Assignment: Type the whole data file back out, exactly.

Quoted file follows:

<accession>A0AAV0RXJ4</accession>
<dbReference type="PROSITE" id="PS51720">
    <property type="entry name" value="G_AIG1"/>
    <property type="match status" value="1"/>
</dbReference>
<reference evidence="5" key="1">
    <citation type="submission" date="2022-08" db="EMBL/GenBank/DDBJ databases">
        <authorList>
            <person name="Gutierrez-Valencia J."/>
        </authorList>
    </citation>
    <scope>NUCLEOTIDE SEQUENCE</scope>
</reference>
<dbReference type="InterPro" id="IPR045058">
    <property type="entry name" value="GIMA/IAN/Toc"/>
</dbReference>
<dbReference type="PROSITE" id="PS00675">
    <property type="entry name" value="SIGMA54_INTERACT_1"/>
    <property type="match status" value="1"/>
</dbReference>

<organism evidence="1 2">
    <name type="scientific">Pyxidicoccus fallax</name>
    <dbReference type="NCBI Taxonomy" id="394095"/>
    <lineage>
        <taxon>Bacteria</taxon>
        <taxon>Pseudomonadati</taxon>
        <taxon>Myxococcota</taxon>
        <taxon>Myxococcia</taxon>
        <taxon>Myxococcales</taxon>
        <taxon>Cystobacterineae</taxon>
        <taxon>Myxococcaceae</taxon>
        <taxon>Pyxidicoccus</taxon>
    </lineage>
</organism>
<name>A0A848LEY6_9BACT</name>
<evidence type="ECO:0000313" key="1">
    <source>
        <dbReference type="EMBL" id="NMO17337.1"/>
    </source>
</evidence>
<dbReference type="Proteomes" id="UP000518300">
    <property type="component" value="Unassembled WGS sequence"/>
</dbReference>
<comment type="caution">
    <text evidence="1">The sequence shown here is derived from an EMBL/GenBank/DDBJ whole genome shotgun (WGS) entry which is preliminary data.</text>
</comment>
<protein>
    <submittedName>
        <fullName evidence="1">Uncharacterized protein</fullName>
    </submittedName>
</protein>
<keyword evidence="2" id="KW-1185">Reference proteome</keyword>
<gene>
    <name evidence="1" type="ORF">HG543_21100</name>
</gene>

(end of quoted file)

<accession>A0AAV0RXJ4</accession>
<dbReference type="PROSITE" id="PS51720">
    <property type="entry name" value="G_AIG1"/>
    <property type="match status" value="1"/>
</dbReference>
<reference evidence="5" key="1">
    <citation type="submission" date="2022-08" db="EMBL/GenBank/DDBJ databases">
        <authorList>
            <person name="Gutierrez-Valencia J."/>
        </authorList>
    </citation>
    <scope>NUCLEOTIDE SEQUENCE</scope>
</reference>
<dbReference type="InterPro" id="IPR045058">
    <property type="entry name" value="GIMA/IAN/Toc"/>
</dbReference>
<dbReference type="PROSITE" id="PS00675">
    <property type="entry name" value="SIGMA54_INTERACT_1"/>
    <property type="match status" value="1"/>
</dbReference>

<organism evidence="1 2">
    <name type="scientific">Pyxidicoccus fallax</name>
    <dbReference type="NCBI Taxonomy" id="394095"/>
    <lineage>
        <taxon>Bacteria</taxon>
        <taxon>Pseudomonadati</taxon>
        <taxon>Myxococcota</taxon>
        <taxon>Myxococcia</taxon>
        <taxon>Myxococcales</taxon>
        <taxon>Cystobacterineae</taxon>
        <taxon>Myxococcaceae</taxon>
        <taxon>Pyxidicoccus</taxon>
    </lineage>
</organism>
<name>A0A848LEY6_9BACT</name>
<evidence type="ECO:0000313" key="1">
    <source>
        <dbReference type="EMBL" id="NMO17337.1"/>
    </source>
</evidence>
<dbReference type="Proteomes" id="UP000518300">
    <property type="component" value="Unassembled WGS sequence"/>
</dbReference>
<comment type="caution">
    <text evidence="1">The sequence shown here is derived from an EMBL/GenBank/DDBJ whole genome shotgun (WGS) entry which is preliminary data.</text>
</comment>
<protein>
    <submittedName>
        <fullName evidence="1">Uncharacterized protein</fullName>
    </submittedName>
</protein>
<keyword evidence="2" id="KW-1185">Reference proteome</keyword>
<gene>
    <name evidence="1" type="ORF">HG543_21100</name>
</gene>